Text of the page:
Scanning Sheep Darkly

Philip K. Dick (1928-82) remains one of the most baffling & intimidating authors of the 20th century.

His genre was science fiction, but his large body of writings & ideas extend far beyond; reaching into the worlds of film, music, art, and philosophy.   Like many great artists, PKD had his share of failures; was largely unknown when he wrote; financially insecure most of his life; and died relatively young.  Today he has a rabid cult following [2], and is deserving of a wider reading audience.

Sci-fi Classics by PKD

Sci-fi Classics by PKD

Reading is the keyword, as you’ve likely already seen many of his adapted films [3].  Disney is still attempting to animate one of his early short stories: The King of the Elves (1953) [1], which would presumably amuse Dick, if he were still alive.

Philip Dick’s masterpiece is A Scanner Darkly (1977), which also happens to be the best film adaptation of any of his works; faithfully screen-played, & intelligently directed by Richard Linklater in 2006.  The decision to animate was a must, due to the ‘scramble suit’ concept; and it’s arguably Keanu Reeves’ best film performance, in an all-star cast.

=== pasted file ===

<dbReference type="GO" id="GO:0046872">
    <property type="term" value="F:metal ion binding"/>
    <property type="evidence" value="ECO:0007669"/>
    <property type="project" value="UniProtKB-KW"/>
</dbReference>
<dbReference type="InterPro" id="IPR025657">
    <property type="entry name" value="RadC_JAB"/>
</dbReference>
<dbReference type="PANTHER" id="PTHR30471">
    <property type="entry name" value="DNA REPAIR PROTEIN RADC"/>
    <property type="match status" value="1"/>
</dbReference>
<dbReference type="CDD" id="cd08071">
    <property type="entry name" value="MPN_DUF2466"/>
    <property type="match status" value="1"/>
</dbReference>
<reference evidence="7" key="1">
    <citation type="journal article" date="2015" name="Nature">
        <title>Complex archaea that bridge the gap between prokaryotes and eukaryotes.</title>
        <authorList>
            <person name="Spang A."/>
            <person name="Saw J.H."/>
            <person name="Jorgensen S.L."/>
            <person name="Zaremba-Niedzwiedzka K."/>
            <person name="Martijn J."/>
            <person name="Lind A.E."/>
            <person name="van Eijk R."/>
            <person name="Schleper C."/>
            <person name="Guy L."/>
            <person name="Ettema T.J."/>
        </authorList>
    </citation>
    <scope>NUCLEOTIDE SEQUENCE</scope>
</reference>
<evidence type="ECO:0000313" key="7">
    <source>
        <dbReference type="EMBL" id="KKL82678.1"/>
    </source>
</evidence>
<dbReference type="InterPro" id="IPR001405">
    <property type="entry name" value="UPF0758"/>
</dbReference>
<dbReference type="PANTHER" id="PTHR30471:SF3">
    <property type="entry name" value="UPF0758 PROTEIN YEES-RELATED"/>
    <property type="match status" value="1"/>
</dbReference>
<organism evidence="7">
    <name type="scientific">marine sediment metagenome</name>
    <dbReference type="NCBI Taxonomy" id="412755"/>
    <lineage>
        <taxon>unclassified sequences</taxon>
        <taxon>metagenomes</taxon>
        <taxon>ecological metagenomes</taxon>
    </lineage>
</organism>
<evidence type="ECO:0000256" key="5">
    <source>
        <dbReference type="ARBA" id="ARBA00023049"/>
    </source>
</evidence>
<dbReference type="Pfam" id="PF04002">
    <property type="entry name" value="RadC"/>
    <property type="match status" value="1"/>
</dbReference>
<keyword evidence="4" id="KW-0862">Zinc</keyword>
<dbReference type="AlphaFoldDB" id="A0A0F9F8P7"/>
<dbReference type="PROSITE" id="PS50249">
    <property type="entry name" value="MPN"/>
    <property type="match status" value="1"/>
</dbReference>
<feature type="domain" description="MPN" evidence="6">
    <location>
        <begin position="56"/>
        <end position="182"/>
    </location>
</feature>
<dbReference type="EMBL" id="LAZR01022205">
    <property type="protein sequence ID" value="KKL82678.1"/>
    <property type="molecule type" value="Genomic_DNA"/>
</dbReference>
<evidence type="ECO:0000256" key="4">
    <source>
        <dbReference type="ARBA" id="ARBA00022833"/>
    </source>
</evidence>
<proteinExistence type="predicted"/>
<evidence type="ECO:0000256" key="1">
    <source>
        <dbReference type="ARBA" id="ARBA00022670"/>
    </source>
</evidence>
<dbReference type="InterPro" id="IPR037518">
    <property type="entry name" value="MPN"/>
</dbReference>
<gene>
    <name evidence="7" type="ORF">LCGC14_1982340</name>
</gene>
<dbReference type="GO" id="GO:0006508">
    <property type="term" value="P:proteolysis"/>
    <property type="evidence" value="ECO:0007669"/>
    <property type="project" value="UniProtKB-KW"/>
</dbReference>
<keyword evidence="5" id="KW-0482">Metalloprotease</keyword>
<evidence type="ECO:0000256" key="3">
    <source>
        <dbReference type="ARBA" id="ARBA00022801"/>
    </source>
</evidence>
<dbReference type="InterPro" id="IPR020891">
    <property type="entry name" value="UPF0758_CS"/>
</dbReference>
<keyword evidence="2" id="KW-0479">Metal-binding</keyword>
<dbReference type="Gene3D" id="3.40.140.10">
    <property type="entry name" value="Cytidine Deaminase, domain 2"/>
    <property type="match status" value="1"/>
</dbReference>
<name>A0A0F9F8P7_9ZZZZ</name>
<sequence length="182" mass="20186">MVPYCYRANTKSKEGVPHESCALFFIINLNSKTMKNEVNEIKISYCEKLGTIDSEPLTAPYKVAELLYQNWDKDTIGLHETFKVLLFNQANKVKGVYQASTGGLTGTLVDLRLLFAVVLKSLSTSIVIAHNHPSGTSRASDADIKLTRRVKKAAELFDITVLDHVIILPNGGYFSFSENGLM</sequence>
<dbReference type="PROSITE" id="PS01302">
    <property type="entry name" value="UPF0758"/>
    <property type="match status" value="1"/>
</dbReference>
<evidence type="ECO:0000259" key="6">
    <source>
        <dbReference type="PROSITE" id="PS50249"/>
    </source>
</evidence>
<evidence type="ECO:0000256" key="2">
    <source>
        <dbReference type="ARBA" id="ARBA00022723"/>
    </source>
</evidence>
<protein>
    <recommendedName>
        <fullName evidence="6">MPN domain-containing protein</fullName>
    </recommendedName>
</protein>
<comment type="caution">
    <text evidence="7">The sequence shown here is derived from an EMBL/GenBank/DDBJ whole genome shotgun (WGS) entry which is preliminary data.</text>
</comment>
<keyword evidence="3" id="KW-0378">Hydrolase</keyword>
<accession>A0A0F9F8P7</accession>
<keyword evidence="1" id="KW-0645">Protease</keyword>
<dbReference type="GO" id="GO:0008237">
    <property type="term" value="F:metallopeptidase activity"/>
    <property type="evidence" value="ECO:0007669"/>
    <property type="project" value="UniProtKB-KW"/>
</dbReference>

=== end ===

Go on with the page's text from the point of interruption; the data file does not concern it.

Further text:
A Scanner Darkly the book, is terrifying– best described in a Village Voice review on the back flap as, “an industrial-grade stress test of identity… maybe the most unnerving drug novel ever written.”

PKD at his best warped a readers mind, blurring the lines between reality & paranoia; while describing real emotions & illustrating profound insight into human interactions. He imagined and wrote about our modern world of NSA & Intelligence Agencies spying on everybody, fifty years ago.  Philip Dick had vision.

Phil Dick also lived much of his life, as and among the world of drug addicts, which is surely the reason for his inconsistency in writing.  His fractured genius is largely ignored and/or misunderstood.  Below is a clip from The Gospel According to Philip K. Dick (2001), the best film attempt at a posthumous documentary from those who (mostly) knew the subject personally:


PKD’s other best-known novel is Do Androids Dream of Electric Sheep? (1968); which was adapted into Blade Runner (1982), just before his death from a series of strokes.

Unfortunately, film director Ridley Scott’s vision, betrays any serious understanding of PKD’s writings and worldview.  Dick imagined a totalitarian future– along the lines of George Orwell, Aldous Huxley and Ray Bradbury.  What Scott creates in this sci-fi “film classic,” is sanitized & caricatured Hollywood, with neither edge nor subtlety.  In other words, it’s no longer PKD; which explains why the film dates so poorly (compared to the novel), and has been re-cut so many times.


Instead of settling for film mediocrity; dial 481 on your mood organ (awareness of the manifold possibilities in the future open to you), and read the book instead–only 216 pages. [4]